There is nothing stopping large publishers from raising royalty rates and removing ridiculously restrictive terms. Barnes & Noble excludes international self-publishers and purchases from anyone outside the US, for no good reason. Apple has a horrible e-bookstore. Kobo doesn’t let (most) authors upload directly. Most bricks-and-mortar stores aren’t even attempting to sell e-books (despite the availability of a free platform from Google).

If you’re not even going to try, you will get little sympathy when you lose.

David Gaughran

David Gaughran

Born in Ireland, he now lives in a little fishing village in Portugal, although this hasn’t increased the time spent outside. He writes novels under another name, has helped thousands of authors build a readership with his books, blogs, workshops, and courses, and has created marketing campaigns for some of the biggest self-publishers on the planet. Friend to all dogs.

88 Replies to “Amazon Also Creates Competition”

  1. I always find it interesting when I read articles about small businesses teaming up with Walmart to try and take down Amazon. Seriously, they got small businesses thinking that Walmart is their friend and Amazon is the enemy. If anything, Amazon is the only thing keeping Walmart from further destroying more small businesses. At least with Amazon one has the ability to sell their products via their third party set up, something you can’t do with Walmart.

    All the people that want to destroy Amazon with all this talk of sales tax need to remember one thing, it will come down to Amazon or Walmart and quite honestly, Amazon is the lesser evil of the two. Walmart is threatened by Amazon that is why they are tricking small businesses into supporting them on fighting Amazon….very bad move, help Walmart destroy the enemy so then Walmart can resume destroying you in the end, dumbest move on the small businesses part.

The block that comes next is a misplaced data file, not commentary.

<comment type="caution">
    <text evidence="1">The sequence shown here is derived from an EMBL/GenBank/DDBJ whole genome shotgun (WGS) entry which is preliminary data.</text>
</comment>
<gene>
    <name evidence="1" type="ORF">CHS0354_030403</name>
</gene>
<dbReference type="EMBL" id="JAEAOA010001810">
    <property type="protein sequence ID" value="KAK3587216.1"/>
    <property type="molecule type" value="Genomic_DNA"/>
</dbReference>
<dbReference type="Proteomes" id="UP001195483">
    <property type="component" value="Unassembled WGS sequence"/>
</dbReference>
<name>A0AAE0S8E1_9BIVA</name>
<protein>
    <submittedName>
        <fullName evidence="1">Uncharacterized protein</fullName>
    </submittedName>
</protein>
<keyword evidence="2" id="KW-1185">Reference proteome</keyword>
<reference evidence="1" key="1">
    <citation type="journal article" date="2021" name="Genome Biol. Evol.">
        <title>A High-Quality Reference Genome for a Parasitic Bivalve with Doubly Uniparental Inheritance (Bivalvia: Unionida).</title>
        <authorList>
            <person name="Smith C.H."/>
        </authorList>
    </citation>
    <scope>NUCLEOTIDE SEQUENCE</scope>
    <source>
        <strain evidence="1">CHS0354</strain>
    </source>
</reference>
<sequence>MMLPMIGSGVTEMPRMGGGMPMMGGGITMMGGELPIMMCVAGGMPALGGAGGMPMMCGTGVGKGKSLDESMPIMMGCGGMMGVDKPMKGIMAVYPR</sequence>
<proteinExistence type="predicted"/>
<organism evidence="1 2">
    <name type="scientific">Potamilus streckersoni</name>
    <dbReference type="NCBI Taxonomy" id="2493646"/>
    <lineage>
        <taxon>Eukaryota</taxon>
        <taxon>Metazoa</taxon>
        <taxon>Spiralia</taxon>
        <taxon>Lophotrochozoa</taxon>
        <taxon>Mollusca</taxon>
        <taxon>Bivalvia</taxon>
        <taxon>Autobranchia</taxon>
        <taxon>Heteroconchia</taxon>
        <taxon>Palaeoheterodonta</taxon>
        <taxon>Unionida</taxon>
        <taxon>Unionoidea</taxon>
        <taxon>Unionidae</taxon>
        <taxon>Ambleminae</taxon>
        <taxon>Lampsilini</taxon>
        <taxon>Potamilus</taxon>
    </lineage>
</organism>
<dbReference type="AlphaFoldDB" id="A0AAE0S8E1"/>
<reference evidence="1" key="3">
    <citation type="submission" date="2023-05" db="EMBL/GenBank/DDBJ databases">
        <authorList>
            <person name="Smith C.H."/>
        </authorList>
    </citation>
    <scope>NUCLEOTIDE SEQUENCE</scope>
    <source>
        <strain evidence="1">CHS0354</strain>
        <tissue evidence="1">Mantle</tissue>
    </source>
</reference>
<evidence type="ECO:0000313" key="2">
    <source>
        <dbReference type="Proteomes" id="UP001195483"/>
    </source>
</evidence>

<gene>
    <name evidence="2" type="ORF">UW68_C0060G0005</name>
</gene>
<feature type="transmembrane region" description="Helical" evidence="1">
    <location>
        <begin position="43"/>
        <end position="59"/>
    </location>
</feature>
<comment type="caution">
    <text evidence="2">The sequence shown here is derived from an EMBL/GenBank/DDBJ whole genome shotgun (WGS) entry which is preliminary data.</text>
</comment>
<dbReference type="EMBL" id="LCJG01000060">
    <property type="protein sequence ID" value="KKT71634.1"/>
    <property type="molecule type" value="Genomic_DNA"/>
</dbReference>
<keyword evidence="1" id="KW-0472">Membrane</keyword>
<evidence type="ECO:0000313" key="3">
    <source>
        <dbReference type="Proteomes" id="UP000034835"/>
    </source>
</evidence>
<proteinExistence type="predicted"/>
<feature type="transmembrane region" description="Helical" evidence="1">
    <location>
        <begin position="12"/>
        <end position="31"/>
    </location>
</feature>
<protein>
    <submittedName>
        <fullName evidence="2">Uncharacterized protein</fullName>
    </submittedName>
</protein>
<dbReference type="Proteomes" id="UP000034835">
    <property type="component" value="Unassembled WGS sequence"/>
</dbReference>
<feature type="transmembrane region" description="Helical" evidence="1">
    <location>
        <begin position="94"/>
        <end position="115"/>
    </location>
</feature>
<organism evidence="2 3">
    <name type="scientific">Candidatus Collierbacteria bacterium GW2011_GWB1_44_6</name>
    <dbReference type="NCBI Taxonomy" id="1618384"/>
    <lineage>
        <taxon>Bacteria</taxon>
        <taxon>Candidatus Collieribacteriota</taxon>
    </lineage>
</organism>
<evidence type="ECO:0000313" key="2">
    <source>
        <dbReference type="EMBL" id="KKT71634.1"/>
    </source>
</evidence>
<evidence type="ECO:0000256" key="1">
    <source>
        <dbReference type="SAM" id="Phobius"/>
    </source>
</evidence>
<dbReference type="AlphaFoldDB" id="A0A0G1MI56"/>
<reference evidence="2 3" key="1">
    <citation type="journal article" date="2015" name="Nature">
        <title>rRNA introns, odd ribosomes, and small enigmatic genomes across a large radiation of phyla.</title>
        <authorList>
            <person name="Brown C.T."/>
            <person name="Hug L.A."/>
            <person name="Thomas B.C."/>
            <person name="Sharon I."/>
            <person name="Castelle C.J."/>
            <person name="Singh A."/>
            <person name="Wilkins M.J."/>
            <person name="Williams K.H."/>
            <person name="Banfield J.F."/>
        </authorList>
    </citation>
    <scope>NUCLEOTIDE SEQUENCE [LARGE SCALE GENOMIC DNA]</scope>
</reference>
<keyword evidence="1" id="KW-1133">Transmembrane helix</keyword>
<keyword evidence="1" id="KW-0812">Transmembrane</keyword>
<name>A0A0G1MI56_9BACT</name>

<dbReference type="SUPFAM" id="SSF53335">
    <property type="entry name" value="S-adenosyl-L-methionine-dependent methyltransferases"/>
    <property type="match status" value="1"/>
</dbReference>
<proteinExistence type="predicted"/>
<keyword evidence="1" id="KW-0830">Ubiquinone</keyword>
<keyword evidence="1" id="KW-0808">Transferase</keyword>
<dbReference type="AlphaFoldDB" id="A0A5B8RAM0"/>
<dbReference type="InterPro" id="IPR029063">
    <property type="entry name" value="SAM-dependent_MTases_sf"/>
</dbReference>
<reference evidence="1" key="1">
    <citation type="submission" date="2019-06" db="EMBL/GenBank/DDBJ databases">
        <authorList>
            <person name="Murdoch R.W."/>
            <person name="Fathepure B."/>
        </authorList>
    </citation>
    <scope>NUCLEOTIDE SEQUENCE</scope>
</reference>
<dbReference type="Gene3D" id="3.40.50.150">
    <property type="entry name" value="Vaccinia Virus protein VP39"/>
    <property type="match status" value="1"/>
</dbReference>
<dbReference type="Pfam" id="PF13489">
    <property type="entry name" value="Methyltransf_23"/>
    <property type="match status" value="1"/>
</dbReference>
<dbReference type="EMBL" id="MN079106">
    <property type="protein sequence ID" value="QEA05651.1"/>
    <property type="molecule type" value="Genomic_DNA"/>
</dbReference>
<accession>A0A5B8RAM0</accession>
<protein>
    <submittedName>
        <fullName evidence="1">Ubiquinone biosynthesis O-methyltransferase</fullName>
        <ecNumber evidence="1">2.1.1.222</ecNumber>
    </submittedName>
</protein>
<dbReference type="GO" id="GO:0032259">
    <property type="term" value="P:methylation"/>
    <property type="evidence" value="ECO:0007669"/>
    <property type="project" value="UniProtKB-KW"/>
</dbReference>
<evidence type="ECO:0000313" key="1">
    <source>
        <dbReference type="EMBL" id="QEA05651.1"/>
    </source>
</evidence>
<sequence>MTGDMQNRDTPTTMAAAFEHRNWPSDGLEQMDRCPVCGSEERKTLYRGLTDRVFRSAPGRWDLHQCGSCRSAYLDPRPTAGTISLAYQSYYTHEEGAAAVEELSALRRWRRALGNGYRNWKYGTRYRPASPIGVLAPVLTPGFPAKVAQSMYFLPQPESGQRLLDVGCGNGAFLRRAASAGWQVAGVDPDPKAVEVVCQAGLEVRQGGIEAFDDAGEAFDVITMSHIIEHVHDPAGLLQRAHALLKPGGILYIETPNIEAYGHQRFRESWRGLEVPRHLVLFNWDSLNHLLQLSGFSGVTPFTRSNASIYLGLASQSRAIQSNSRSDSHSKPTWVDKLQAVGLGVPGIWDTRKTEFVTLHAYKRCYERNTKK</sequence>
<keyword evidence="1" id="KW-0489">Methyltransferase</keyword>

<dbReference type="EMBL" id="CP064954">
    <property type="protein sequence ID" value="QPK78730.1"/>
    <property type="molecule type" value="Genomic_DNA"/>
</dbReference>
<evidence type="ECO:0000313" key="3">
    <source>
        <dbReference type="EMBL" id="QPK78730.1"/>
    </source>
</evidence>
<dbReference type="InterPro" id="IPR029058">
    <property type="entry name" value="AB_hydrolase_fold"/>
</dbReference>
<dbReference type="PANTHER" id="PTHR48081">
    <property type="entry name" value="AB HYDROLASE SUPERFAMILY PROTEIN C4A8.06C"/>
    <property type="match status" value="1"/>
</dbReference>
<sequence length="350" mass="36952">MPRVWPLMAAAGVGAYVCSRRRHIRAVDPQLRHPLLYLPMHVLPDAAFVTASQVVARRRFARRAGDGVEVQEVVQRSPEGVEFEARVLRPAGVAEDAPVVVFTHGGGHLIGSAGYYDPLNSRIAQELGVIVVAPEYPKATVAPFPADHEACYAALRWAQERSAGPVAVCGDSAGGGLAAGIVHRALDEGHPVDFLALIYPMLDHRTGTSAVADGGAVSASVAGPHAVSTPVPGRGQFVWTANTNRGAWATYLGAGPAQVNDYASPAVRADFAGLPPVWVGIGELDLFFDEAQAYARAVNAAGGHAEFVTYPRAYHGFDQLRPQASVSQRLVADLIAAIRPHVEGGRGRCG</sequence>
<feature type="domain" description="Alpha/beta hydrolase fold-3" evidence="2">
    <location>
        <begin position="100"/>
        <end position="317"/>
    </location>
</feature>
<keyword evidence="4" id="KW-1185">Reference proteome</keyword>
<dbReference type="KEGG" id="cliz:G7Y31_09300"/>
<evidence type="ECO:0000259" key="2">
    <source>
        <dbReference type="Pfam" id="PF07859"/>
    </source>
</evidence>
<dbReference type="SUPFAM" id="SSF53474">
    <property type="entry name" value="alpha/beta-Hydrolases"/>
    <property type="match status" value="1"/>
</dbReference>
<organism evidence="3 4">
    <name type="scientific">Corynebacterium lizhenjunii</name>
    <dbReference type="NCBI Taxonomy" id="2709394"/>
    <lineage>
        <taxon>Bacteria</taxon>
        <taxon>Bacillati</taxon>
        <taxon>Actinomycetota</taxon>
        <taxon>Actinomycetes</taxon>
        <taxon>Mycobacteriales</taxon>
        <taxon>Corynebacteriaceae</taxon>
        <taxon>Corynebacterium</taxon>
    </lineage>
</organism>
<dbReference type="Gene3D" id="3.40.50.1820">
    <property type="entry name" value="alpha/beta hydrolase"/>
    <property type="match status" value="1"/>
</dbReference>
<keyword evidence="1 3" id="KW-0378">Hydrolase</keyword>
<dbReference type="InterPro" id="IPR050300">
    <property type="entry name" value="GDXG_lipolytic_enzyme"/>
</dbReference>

2. “James, since the KDP deal is available to all, it’s the baseline “minimum” that anyone can get. Other deals with some companies are better; none are worse.”

    Kevin, I’m not sure what to tell you–I think you either misunderstand how Amazon deals with book distributors, or what IPG is. Either way–agreed, we’re not clarifying anything here.

  3. “In other words, IPG is whining because they used to get a special deal, and Amazon is saying no special deal for you anymore…”

    Wrong. Unless by “special” you mean “not bad enough to bankrupt you”. What *do* you mean by “special” deal?

    “Amazon doesn’t need very many things that badly, but there are some.”

    Ha–that’s a good one. Amazon’s primary business is distribution–PERIOD. Retail distribution. They depend *utterly* on other people making and offering products for sale to stay in business. In other words, Amazon’s entire business model hinges on wanting products to distribute very badly.

    “That’s how ALL large businesses work. Amazon’s no different from anybody else. It’s normal. Accepted. Standard. Practice.”

    Really? Name three companies who operate exactly like Amazon.